Introduction: How to Tune Up a Bike

There is no need to go to a bike shop to get your bike tuned up when you can do it yourself for only a few dollars.

In this instructable, we will go over how to tune the shifters and adjust the brakes on most bikes. We will not go over how to change the brake fluid or cables.

Derailleurs look quite complicated, and they are, but it isn't hard to adjust them to get them to run smoothly. I taught myself how to do this while building a budget mountain bike over the course of a year and have tuned my bikes for a while now.

Warning: I am not a trained professional and this instructable may not work for all bikes. You are doing this tune-up at your own risk and I cannot be held responsible for you damaging your own bike.


A small flathead screwdriver

5mm hex key

Step 1: Determine What Brakes and Where the Derailleur Adjustment Screws Are.

We need to find what kind of brakes the bike has. Generally, there are 3 common types: V-brakes, and disc brakes, which have two sub variates, Hydraulic and mechanical. V-brakes are found at the top of the fork and just below the seat post and they press onto the rim of the wheel to stop the bike. Disc brakes are exactly what they sound like; discs. The discs can be found at the hub of the wheels and the calipers are bolted onto the frame and fork near the hubs. Refer to the pictures to identify what type of brakes you have.

Step 2: Mechanical Disc Brakes (Skip to Step 4 for V-brakes or Step 3 for Hydraulic)

To tune the brakes we will tighten the lever and realign the pads with the disc. This will solve the calipers rubbing on the disc and tighten the brake lever so it doesn't hit the handlebars and keeps you safer because you will get more braking power faster.

1. First we will check the brake lever and make sure it doesn't pull too far. If you want the brake lever to be tighter you need to adjust the cable tension adjuster - see pictures.

1a. Loosen the tensioner and then tighten the little nut on it to hold it in place. See pictures for nut.

2. To stop the pads from rubbing on the disc you need to loosen both mounting bolts.

2a. Then pull back on the brake lever and hold it.

2b. Then tighten the bolts back up, while still holding the brake lever.

This should have tightened up the brake lever and stopped the pads from rubbing on the disc.

If it didn't then look on the side of the caliper facing the wheel and loosen the silver bolt a few clicks and then repeat steps 2 - 2b.

Feel free to leave a comment if you are still having trouble.

Step 3: Hydraulic Brakes

Hydraulic brakes are harder to work with mainly because they don't have as many adjustable parts as mechanical brakes but they still are easy to fix and tune.

This bike has a rubbing disc so the first thing we are going to do is loosen the bolts mounting it to the frame and then hold down on the brake lever. Now if you look at the third image very closely you can see that the disc is pressed against one of the pads so we need to move the caliper over so that there are even amounts of space on both sides. Push each side of the caliper around until you are satisfied with the amount of space and then, holding the caliper in place, tighten the bolts and voila! You have fixed it!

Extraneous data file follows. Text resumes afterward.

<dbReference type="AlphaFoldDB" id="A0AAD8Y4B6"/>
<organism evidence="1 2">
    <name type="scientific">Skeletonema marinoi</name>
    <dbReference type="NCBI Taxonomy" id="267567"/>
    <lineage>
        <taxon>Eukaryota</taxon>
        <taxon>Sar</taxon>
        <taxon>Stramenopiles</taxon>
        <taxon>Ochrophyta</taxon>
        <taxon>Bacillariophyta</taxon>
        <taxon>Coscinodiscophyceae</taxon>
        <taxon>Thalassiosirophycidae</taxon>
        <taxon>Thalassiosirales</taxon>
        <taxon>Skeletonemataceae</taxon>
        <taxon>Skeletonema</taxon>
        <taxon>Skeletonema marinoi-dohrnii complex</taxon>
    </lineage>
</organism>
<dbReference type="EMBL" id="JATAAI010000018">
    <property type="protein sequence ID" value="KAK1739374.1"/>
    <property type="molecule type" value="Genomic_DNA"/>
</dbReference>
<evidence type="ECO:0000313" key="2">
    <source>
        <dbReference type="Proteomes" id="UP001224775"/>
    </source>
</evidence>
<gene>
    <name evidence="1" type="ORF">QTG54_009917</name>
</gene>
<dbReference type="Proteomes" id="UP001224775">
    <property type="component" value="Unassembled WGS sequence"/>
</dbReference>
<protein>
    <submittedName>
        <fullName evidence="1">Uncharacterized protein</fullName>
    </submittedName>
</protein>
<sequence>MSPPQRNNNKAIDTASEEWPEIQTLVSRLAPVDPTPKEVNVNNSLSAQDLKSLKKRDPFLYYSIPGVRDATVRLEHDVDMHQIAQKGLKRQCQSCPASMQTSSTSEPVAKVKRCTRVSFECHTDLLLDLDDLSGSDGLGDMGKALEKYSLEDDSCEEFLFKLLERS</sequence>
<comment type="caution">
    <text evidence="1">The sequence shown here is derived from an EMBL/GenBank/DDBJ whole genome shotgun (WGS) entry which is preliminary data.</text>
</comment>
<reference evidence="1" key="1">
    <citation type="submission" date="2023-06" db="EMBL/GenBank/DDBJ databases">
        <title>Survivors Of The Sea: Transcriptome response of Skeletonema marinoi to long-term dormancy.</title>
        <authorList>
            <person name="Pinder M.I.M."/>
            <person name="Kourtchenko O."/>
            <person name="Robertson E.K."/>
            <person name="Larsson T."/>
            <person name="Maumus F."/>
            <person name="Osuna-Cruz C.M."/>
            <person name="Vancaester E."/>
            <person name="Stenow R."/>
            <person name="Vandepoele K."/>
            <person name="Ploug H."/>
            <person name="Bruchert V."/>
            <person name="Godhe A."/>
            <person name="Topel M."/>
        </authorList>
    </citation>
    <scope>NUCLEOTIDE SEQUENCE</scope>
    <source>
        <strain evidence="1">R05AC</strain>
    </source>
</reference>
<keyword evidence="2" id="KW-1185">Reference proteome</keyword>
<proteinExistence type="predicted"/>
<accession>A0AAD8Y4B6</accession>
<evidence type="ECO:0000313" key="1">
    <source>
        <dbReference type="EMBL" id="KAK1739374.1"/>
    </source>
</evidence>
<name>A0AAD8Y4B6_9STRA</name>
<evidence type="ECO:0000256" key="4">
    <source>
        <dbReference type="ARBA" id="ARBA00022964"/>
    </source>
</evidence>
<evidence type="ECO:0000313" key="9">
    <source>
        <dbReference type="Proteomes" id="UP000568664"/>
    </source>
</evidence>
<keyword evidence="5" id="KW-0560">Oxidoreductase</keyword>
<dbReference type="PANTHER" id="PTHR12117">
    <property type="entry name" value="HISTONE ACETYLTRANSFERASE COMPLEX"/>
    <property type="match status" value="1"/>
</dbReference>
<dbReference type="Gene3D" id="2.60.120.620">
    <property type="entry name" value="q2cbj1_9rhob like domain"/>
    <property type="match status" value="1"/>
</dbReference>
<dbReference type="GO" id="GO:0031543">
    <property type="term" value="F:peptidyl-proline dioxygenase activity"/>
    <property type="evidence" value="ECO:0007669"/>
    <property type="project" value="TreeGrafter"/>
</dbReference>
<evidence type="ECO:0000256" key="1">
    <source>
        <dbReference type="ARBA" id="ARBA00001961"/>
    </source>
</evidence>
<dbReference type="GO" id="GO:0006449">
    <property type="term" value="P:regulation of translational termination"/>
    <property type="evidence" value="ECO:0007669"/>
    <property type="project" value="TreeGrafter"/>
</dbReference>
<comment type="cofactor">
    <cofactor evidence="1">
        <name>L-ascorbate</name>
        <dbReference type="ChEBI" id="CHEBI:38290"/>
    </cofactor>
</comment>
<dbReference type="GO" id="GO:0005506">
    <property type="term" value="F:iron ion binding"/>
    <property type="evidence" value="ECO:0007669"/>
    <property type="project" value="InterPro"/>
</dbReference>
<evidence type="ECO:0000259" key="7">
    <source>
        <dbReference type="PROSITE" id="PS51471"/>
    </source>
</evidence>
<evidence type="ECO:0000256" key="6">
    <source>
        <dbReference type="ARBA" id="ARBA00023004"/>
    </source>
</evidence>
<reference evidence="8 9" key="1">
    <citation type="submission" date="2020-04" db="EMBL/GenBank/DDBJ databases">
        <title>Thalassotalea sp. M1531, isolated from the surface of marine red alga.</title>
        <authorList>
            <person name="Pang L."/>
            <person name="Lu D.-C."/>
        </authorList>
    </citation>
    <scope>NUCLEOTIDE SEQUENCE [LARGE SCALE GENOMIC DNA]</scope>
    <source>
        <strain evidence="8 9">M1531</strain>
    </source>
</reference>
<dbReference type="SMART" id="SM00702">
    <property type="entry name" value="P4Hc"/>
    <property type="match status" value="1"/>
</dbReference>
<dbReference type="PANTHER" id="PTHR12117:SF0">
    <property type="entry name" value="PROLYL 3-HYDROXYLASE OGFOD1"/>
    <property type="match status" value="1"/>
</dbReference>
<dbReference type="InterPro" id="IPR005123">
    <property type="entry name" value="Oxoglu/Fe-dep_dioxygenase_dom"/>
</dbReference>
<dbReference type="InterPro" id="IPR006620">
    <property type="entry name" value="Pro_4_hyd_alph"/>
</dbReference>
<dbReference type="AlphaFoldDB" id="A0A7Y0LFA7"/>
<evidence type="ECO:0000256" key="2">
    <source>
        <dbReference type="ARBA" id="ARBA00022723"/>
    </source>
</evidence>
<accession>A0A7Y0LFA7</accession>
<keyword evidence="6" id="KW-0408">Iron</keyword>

If there isn't enough space to stop the disc from rubbing remove the wheel and wedge a screwdriver in between the pads and wiggle it, pressing the pads so they move back and leave you with more space. Never press the brake lever while the wheel is off. If you do the use a screwdriver to move the pads back apart. Now put the wheel back on making sure that it's clamped on tightly.

Step 4: V-Brakes

I don't have a bike with V-brakes handy but I have worked on them.

Last but not least we have V-brakes. Loosen the bolt holding the cable down and pull the caliper up higher or lower to the point where the pads are about 1/4 - 1/2 an inch away from the rim and tighten the bolt down again.

If your wheel is warped you may need to have the pads farther away from the rim to ensure they don't rub. Or you can take the bike to a bike shop and have the bike shop true it.

Step 5: Tuning the Derailleurs

We are going to do a simple tune on the derailleurs. To start we are going to shift the bike into gear 1x1. Then we'll start with the front derailleur. Find the adjuster screws. Then, loosen and tighten the low screw until the derailleur cage is only 1 mm away from the chain on the inside.

Go to the rear derailleur and find the adjustment screws. Then adjust the low adjustment screw until the top sprocket on the derailleur is perfectly aligned with the largest gear on the rear wheel.

Now shift the bike into its highest gear, in this case, 3x8, and find the high adjustment screws.

Adjust the front derailleur high screw until the outside of the cage is 1mm away from the highest sprocket on the crankset.

Then move to the back and adjust the rear derailleur high screw until its top sprocket is perfectly aligned with the smallest gear on the rear wheel.

Step 6: You're Done!

Yay! You made it through the tutorial and now should have a tuned-up bike. If it didn't work then please comment and I can try to help you.

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